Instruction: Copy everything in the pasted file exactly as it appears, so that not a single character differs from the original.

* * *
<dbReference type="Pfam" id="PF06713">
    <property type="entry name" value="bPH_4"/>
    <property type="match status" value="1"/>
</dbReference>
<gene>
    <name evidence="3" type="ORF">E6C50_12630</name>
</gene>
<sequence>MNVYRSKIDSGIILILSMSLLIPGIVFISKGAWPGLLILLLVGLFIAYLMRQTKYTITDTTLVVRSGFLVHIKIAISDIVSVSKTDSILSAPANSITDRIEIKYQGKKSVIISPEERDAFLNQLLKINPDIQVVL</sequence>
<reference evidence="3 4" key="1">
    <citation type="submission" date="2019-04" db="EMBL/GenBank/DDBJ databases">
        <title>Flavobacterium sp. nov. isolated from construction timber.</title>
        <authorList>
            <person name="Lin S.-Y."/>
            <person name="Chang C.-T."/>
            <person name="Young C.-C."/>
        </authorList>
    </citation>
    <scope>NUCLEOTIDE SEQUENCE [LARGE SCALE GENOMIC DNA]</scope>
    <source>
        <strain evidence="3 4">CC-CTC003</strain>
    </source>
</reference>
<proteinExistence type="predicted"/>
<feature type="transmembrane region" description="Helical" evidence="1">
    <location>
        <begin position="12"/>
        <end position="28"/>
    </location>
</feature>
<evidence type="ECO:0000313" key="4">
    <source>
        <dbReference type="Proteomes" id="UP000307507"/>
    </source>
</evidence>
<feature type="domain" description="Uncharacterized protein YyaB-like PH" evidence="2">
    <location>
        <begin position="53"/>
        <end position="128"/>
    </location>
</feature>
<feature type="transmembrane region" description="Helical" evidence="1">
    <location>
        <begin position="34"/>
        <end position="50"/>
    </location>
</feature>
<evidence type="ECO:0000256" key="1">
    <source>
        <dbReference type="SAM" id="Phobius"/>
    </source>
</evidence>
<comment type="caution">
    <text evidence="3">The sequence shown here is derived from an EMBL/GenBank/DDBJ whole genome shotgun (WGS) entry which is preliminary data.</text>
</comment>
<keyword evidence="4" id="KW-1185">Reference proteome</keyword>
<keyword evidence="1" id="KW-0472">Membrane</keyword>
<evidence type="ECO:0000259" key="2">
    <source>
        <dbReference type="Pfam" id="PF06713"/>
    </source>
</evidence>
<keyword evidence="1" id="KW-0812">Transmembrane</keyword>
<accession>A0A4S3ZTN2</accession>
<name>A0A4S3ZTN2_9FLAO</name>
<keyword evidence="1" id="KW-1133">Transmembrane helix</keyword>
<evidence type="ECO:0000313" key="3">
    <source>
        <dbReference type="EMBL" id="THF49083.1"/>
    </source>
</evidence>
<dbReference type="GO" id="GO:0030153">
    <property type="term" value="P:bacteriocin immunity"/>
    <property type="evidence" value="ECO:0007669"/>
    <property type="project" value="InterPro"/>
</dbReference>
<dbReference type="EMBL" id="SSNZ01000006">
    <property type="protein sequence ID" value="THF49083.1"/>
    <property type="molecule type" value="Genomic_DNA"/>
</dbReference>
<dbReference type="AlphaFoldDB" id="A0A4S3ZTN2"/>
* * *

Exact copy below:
<dbReference type="Pfam" id="PF06713">
    <property type="entry name" value="bPH_4"/>
    <property type="match status" value="1"/>
</dbReference>
<gene>
    <name evidence="3" type="ORF">E6C50_12630</name>
</gene>
<sequence>MNVYRSKIDSGIILILSMSLLIPGIVFISKGAWPGLLILLLVGLFIAYLMRQTKYTITDTTLVVRSGFLVHIKIAISDIVSVSKTDSILSAPANSITDRIEIKYQGKKSVIISPEERDAFLNQLLKINPDIQVVL</sequence>
<reference evidence="3 4" key="1">
    <citation type="submission" date="2019-04" db="EMBL/GenBank/DDBJ databases">
        <title>Flavobacterium sp. nov. isolated from construction timber.</title>
        <authorList>
            <person name="Lin S.-Y."/>
            <person name="Chang C.-T."/>
            <person name="Young C.-C."/>
        </authorList>
    </citation>
    <scope>NUCLEOTIDE SEQUENCE [LARGE SCALE GENOMIC DNA]</scope>
    <source>
        <strain evidence="3 4">CC-CTC003</strain>
    </source>
</reference>
<proteinExistence type="predicted"/>
<feature type="transmembrane region" description="Helical" evidence="1">
    <location>
        <begin position="12"/>
        <end position="28"/>
    </location>
</feature>
<evidence type="ECO:0000313" key="4">
    <source>
        <dbReference type="Proteomes" id="UP000307507"/>
    </source>
</evidence>
<feature type="domain" description="Uncharacterized protein YyaB-like PH" evidence="2">
    <location>
        <begin position="53"/>
        <end position="128"/>
    </location>
</feature>
<feature type="transmembrane region" description="Helical" evidence="1">
    <location>
        <begin position="34"/>
        <end position="50"/>
    </location>
</feature>
<evidence type="ECO:0000256" key="1">
    <source>
        <dbReference type="SAM" id="Phobius"/>
    </source>
</evidence>
<comment type="caution">
    <text evidence="3">The sequence shown here is derived from an EMBL/GenBank/DDBJ whole genome shotgun (WGS) entry which is preliminary data.</text>
</comment>
<keyword evidence="4" id="KW-1185">Reference proteome</keyword>
<keyword evidence="1" id="KW-0472">Membrane</keyword>
<evidence type="ECO:0000259" key="2">
    <source>
        <dbReference type="Pfam" id="PF06713"/>
    </source>
</evidence>
<keyword evidence="1" id="KW-0812">Transmembrane</keyword>
<accession>A0A4S3ZTN2</accession>
<name>A0A4S3ZTN2_9FLAO</name>
<keyword evidence="1" id="KW-1133">Transmembrane helix</keyword>
<evidence type="ECO:0000313" key="3">
    <source>
        <dbReference type="EMBL" id="THF49083.1"/>
    </source>
</evidence>
<dbReference type="GO" id="GO:0030153">
    <property type="term" value="P:bacteriocin immunity"/>
    <property type="evidence" value="ECO:0007669"/>
    <property type="project" value="InterPro"/>
</dbReference>
<dbReference type="EMBL" id="SSNZ01000006">
    <property type="protein sequence ID" value="THF49083.1"/>
    <property type="molecule type" value="Genomic_DNA"/>
</dbReference>
<dbReference type="AlphaFoldDB" id="A0A4S3ZTN2"/>